If you are something of an iOS synth-head, you might already own One Red Dog’s Arctic ProSynth. If you don’t, then now is a very good time to add it to your app collection as it is currently on sale at UK£2.99… yep, less than a small cup of coffee and a pastry at your favourite high-street beverage bar. I suspect the sale is for the 4th of July holiday week-end in the USA so it may not last long…. get in there quick.
I reviewed Arctic ProSynth when it was first released and also looked at the update to v.1.1.0 that added support for iAA under iOS7. I was impressed when I first played it and I’m still impressed now. One Red Dog describe Arctic ProSynth as a modern subtractive synthesizer that, instead of intending to be a virtual recreation of any specific vintage synth, attempts to offer a more modern take, producing an aggressive and bold palette of sounds suitable for current musical styles. In addition, the app includes a Vocoder mode that, used with a suitable microphone/sound source, can add something extra over-and-above straight synth sounds.
The update released today provides various bug fixes and now provides full support for 64-bit iOS devices. However, the headline improvement are some changes to the MIDI Learn feature. This mode can be enabled from the Settings menu (the icon with the two cogs on it located top-right of the interface). Any control that can then be tied to a MIDI hardware controller becomes highlighted. If you then double tap on one of these controls you can now edit both the MIDI CC number and the depth of the modulation via the pop-up dials that appear. However, if you just move a knob or slider on your connected hardware MIDI control surface, that will automatically link the hardware control with the virtual one.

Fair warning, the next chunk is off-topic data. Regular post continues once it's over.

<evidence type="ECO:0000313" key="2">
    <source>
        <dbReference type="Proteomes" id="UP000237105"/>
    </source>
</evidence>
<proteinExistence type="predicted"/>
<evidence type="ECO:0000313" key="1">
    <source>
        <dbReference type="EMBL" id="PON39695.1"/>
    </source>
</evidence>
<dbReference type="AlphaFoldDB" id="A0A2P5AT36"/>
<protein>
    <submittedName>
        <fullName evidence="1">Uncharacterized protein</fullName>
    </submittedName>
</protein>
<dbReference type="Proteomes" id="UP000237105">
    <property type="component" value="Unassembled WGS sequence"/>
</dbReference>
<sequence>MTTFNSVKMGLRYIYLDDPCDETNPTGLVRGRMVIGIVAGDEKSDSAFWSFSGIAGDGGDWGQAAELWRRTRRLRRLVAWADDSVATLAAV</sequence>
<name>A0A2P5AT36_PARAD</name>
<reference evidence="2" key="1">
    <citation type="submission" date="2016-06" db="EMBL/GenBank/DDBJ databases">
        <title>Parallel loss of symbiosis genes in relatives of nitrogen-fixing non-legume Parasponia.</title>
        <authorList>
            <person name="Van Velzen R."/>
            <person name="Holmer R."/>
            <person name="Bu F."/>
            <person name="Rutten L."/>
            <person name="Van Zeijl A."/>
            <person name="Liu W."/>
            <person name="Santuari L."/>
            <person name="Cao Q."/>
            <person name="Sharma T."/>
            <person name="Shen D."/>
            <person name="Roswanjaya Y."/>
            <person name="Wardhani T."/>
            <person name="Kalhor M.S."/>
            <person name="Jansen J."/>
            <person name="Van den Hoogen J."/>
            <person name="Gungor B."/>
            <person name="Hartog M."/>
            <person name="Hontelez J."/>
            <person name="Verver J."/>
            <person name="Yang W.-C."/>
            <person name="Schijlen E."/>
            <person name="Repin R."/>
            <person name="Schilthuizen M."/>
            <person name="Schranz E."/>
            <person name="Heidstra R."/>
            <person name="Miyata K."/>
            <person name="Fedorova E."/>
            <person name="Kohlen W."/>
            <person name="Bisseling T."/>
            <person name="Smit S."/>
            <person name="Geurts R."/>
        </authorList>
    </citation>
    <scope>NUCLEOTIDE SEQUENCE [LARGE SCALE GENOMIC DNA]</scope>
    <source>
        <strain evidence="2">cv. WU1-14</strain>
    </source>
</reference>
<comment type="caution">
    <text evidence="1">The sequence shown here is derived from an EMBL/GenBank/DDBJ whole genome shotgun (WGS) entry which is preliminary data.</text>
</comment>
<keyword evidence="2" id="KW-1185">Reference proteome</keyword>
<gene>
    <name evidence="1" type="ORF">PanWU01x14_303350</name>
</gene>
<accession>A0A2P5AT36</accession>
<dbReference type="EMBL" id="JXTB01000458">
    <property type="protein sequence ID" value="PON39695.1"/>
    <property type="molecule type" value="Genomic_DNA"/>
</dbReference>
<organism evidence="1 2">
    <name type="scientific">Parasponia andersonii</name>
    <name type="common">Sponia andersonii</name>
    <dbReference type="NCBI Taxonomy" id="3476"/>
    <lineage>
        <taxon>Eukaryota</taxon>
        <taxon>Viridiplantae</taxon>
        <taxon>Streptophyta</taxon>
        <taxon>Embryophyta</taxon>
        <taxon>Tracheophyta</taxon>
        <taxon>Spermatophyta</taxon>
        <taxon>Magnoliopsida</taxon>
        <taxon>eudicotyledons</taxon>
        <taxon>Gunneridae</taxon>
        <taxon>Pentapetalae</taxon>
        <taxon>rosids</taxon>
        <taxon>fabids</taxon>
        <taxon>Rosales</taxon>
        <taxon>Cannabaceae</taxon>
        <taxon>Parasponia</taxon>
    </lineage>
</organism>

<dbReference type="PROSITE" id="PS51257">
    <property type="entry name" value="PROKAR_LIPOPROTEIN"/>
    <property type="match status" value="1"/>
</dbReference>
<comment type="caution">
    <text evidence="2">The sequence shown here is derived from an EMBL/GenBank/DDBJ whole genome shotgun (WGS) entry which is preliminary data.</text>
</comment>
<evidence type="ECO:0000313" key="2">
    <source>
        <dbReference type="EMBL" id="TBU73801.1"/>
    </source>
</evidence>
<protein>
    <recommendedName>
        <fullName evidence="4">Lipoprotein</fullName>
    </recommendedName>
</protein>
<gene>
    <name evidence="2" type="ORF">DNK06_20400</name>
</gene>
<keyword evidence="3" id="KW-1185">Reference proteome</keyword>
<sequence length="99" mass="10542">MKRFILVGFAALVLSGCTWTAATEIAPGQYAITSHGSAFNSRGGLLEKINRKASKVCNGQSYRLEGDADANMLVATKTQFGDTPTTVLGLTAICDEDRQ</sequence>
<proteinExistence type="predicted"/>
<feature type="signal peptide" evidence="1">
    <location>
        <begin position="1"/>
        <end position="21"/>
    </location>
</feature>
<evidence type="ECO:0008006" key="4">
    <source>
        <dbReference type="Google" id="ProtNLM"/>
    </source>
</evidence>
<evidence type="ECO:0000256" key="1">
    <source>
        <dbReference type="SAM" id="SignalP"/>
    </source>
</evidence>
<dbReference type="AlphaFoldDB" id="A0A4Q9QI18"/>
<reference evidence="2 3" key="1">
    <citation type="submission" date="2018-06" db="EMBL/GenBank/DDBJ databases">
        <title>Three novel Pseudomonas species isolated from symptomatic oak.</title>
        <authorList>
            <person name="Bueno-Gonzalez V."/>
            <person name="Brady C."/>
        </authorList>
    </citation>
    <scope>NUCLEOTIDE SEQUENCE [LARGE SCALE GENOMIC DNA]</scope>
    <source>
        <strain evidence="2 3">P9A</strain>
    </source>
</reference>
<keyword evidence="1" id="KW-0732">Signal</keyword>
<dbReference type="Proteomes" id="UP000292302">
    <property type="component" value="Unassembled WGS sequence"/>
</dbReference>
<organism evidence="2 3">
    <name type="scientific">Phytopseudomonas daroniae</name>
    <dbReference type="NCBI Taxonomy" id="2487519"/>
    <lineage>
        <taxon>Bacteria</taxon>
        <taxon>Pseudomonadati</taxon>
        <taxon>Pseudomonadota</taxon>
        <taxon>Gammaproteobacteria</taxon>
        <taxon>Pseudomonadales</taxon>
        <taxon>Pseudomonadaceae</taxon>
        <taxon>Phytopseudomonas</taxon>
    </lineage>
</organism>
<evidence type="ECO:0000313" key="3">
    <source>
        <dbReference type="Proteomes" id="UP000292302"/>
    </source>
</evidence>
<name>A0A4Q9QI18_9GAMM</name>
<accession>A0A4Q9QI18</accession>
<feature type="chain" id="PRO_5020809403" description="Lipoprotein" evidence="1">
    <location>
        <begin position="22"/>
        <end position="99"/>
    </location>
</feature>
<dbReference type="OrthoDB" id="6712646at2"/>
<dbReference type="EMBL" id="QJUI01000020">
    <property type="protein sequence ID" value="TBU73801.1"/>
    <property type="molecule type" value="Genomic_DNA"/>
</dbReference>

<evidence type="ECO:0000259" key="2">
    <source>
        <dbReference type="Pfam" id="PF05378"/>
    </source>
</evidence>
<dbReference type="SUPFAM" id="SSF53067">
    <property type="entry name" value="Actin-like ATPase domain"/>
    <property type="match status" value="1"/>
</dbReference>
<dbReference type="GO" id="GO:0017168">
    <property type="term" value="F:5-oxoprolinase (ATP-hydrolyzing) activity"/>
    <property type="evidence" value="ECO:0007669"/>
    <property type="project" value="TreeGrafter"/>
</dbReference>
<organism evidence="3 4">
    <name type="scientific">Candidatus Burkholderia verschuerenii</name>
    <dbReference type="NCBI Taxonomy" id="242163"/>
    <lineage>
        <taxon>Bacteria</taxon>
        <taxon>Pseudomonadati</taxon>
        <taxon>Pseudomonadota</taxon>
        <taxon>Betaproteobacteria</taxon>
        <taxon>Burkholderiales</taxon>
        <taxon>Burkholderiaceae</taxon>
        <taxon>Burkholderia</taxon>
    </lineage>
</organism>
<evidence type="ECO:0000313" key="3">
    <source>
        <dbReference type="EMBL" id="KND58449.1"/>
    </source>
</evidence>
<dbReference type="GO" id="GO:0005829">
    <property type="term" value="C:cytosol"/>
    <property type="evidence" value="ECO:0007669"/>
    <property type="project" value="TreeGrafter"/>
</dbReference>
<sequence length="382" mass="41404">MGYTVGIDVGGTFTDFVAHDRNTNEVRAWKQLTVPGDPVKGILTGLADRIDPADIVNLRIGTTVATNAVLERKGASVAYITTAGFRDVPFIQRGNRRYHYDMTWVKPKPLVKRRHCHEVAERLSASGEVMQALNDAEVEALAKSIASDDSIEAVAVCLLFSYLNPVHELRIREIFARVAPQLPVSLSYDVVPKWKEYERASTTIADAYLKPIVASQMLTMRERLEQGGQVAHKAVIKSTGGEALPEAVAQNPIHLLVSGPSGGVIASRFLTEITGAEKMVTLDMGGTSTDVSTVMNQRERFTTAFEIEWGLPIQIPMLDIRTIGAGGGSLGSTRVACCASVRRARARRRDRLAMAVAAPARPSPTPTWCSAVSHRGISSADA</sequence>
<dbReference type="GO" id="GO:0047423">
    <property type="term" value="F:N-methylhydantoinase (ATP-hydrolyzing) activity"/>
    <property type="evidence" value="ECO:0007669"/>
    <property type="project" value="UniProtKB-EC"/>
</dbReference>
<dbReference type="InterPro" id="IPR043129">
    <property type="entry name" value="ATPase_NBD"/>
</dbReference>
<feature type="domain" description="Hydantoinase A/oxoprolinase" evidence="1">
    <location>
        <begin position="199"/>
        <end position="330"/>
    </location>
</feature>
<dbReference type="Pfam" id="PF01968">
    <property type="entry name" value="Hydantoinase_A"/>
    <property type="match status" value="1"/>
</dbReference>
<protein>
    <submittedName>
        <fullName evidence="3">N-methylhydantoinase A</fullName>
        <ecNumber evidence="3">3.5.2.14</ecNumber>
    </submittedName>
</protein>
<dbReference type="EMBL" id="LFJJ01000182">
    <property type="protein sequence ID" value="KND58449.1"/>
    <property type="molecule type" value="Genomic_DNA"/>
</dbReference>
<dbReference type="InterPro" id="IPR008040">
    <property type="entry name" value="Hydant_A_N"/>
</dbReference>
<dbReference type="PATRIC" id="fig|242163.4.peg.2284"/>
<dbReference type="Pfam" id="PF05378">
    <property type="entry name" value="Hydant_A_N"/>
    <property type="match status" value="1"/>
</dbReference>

Having given this a try with my Alesis QX25 MIDI keyboard/controller hooked up to my iPad Air it all seems to work very smoothly. The option to be able to limit the depth of the modulation is very useful as it means you can get more subtle control over the sounds but still using the full travel of the controls.
At full price, Arctic ProSynth is very good value for money. It sits somewhere beneath the likes of Thor, Z3TA+ or Nave both in terms of price and the depth of programming options. If these more upmarket synths leave you quaking in the corner because of their complexity, then Arctic ProSynth is an excellent choice. It is still very programmable but it doesn’t have the learning curve associated with some of the other leading iOS synths.
However, it doesn’t compromise on sound. This is a great tool for full-on, in your face, dance music (in all it’s genres). And, with both Audiobus and IAA support, it is easy to use in a wider iOS music workflow. If this all sounds tempting, then grab a copy and have some fun… at the current limited time sale price of UK£2.99 it is a heck of a lot of synth for an insanely modest price.